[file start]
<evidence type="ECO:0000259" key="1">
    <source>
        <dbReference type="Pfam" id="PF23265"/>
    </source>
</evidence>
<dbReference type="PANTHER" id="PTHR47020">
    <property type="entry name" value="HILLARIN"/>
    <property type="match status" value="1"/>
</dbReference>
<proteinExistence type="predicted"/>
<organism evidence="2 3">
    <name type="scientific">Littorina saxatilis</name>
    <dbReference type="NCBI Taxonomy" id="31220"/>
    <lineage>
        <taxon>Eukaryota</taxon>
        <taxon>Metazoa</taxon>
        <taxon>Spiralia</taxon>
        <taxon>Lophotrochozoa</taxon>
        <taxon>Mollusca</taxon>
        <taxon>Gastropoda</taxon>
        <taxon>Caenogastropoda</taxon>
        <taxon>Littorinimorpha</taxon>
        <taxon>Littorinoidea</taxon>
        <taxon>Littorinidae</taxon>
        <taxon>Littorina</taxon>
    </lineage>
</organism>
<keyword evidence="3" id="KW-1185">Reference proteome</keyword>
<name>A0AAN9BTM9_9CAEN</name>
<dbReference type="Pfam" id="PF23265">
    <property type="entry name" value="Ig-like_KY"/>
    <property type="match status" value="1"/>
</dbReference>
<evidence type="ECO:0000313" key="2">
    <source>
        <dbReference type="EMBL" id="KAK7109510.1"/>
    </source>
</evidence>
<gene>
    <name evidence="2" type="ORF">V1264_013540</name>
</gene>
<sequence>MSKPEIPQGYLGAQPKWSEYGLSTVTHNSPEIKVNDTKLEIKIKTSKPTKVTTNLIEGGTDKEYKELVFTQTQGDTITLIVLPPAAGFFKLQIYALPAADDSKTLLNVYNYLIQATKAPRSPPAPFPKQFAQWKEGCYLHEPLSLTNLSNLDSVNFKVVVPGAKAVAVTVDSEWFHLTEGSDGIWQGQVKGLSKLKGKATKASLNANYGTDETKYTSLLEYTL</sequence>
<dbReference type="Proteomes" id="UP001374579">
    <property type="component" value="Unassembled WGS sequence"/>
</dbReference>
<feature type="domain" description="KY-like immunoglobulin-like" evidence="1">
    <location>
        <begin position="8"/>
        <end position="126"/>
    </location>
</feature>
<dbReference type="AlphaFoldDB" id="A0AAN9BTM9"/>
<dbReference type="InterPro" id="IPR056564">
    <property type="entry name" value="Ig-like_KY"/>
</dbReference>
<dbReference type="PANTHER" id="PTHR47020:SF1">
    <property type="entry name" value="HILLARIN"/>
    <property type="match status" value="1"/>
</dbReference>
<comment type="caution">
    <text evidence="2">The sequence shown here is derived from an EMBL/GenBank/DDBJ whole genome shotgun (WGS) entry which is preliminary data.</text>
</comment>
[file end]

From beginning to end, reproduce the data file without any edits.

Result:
<evidence type="ECO:0000259" key="1">
    <source>
        <dbReference type="Pfam" id="PF23265"/>
    </source>
</evidence>
<dbReference type="PANTHER" id="PTHR47020">
    <property type="entry name" value="HILLARIN"/>
    <property type="match status" value="1"/>
</dbReference>
<proteinExistence type="predicted"/>
<organism evidence="2 3">
    <name type="scientific">Littorina saxatilis</name>
    <dbReference type="NCBI Taxonomy" id="31220"/>
    <lineage>
        <taxon>Eukaryota</taxon>
        <taxon>Metazoa</taxon>
        <taxon>Spiralia</taxon>
        <taxon>Lophotrochozoa</taxon>
        <taxon>Mollusca</taxon>
        <taxon>Gastropoda</taxon>
        <taxon>Caenogastropoda</taxon>
        <taxon>Littorinimorpha</taxon>
        <taxon>Littorinoidea</taxon>
        <taxon>Littorinidae</taxon>
        <taxon>Littorina</taxon>
    </lineage>
</organism>
<keyword evidence="3" id="KW-1185">Reference proteome</keyword>
<name>A0AAN9BTM9_9CAEN</name>
<dbReference type="Pfam" id="PF23265">
    <property type="entry name" value="Ig-like_KY"/>
    <property type="match status" value="1"/>
</dbReference>
<evidence type="ECO:0000313" key="2">
    <source>
        <dbReference type="EMBL" id="KAK7109510.1"/>
    </source>
</evidence>
<gene>
    <name evidence="2" type="ORF">V1264_013540</name>
</gene>
<sequence>MSKPEIPQGYLGAQPKWSEYGLSTVTHNSPEIKVNDTKLEIKIKTSKPTKVTTNLIEGGTDKEYKELVFTQTQGDTITLIVLPPAAGFFKLQIYALPAADDSKTLLNVYNYLIQATKAPRSPPAPFPKQFAQWKEGCYLHEPLSLTNLSNLDSVNFKVVVPGAKAVAVTVDSEWFHLTEGSDGIWQGQVKGLSKLKGKATKASLNANYGTDETKYTSLLEYTL</sequence>
<dbReference type="Proteomes" id="UP001374579">
    <property type="component" value="Unassembled WGS sequence"/>
</dbReference>
<feature type="domain" description="KY-like immunoglobulin-like" evidence="1">
    <location>
        <begin position="8"/>
        <end position="126"/>
    </location>
</feature>
<dbReference type="AlphaFoldDB" id="A0AAN9BTM9"/>
<dbReference type="InterPro" id="IPR056564">
    <property type="entry name" value="Ig-like_KY"/>
</dbReference>
<dbReference type="PANTHER" id="PTHR47020:SF1">
    <property type="entry name" value="HILLARIN"/>
    <property type="match status" value="1"/>
</dbReference>
<comment type="caution">
    <text evidence="2">The sequence shown here is derived from an EMBL/GenBank/DDBJ whole genome shotgun (WGS) entry which is preliminary data.</text>
</comment>